The loss negated another stellar start by Brewers rookie Yovani Gallardo, who had not allowed a run in his previous 21 innings and three starts but was touched up quickly by the Braves, allowing a run in the first inning and another in the third on a Jones homer.

The 21-year-old Gallardo was otherwise tough, holding the Braves to those two runs on three hits in seven innings. In his last five starts, Gallardo has given up only four runs in 35 innings, posting a 1.03 ERA.

He had nothing to show for his effort on Saturday.

"There's nothing we can do about it now," Gallardo said.

How good was Smoltz? The Brewers were no-hit by Detroit's Justin Verlander in June, and Hardy said that Saturday had the same feel, especially after second baseman Kelly Johnson and Smoltz combined on an outstanding defensive play to retire Johnny Estrada ending the fifth inning.

"In the fifth and sixth inning, yeah," Hardy said. "After Kelly Johnson made that play in the hole, [Smoltz] got really pumped up. I was thinking to myself, 'He's thinking about a no-hitter.' It crossed my mind."

Hardy said that Smoltz established the inside corner the first time through the order. Then he threw his "invisible slider" the rest of the way, though Hardy hit one in the sixth.

"He hung three sliders all day, and they were all in that at-bat," Hardy said. "I took the first two, and then he threw another one. They were probably the only bad pitches he threw the whole game."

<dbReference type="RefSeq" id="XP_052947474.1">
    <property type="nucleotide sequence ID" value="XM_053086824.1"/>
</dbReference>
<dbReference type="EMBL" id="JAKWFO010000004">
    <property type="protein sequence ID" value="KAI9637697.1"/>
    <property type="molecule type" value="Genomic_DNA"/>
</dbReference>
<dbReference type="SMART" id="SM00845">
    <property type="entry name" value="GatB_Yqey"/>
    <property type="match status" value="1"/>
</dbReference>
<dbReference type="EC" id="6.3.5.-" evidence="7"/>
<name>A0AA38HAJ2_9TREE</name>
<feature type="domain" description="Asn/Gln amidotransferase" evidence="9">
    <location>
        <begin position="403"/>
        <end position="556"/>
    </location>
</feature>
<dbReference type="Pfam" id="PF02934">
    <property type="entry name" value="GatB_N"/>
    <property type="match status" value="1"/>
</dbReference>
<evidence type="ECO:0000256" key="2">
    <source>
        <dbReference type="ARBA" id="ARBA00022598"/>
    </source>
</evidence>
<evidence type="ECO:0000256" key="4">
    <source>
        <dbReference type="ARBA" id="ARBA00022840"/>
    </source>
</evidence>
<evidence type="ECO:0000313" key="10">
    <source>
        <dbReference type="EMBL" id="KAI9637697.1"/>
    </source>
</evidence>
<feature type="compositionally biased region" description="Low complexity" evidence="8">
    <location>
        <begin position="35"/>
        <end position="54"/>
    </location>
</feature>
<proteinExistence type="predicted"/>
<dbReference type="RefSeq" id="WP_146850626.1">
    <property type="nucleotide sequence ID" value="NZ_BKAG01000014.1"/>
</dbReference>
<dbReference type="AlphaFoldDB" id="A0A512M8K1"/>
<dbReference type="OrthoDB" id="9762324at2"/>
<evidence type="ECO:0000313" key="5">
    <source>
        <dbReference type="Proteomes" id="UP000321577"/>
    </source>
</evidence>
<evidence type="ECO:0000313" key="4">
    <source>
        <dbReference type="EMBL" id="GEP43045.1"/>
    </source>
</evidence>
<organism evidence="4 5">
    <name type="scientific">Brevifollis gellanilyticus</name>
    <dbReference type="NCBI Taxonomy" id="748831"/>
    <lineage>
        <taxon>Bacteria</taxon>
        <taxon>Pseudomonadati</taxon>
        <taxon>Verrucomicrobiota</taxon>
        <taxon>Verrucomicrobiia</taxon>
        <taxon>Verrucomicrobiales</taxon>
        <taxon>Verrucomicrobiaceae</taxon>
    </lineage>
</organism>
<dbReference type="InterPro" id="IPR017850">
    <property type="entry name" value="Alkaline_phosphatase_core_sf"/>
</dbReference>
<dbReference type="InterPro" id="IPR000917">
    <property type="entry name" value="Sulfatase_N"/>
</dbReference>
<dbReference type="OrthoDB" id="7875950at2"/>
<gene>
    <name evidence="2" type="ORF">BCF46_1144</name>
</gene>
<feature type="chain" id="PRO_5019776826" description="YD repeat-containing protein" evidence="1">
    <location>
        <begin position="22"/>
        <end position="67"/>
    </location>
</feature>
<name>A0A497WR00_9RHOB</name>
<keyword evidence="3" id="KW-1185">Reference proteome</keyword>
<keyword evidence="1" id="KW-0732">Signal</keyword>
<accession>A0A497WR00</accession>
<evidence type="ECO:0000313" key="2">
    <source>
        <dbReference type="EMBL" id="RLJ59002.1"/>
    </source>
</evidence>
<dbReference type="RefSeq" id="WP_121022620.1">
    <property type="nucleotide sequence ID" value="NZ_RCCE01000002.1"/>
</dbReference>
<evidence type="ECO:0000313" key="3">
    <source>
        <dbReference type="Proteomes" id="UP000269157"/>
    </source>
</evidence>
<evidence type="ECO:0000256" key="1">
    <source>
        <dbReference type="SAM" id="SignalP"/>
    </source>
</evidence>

The Brewers had their chances late. After Hart's go-ahead homer, they had runners at first and third with veteran Craig Counsell at the plate. Facing left-hander Royce Ring with speedy pinch-runner Mel Stocker at third, Counsell, looking to stay out of a double play, elected to attempt a drag bunt even with two strikes, but he fouled it off for out No. 2. After Bill Hall took second on defensive indifference, Weeks was called out on strikes to end the inning.

"I have to get it done," Counsell said. "I thought that was the best way to get the run in. I had a chance to do it. I just didn't get it done. With Mel running so good, you get a bunt down, he's going to score. That was kind of my thinking."

Yost had no problem with Counsell's call.

"Counsell is a polished, Major League, professional player," Yost said.

In the 11th, Hardy led off with a single and moved to second when pitcher Jeff Suppan executed a sacrifice bunt in his first career pinch-hit appearance. Four batters later, catcher Damian Miller worked a 3-0 count against Devine, took a called strike and then swung on 3-1 and popped out in the infield.

"We're still in it -- we're not going anywhere," Counsell said. "It's a tough loss -- there's no hiding behind that -- but we still have eight games left, and we're [2 1/2] out. It's not a huge climb. We just have to keep plugging."

Adam McCalvy is a reporter for MLB.com. This story was not subject to the approval of Major League Baseball or its clubs.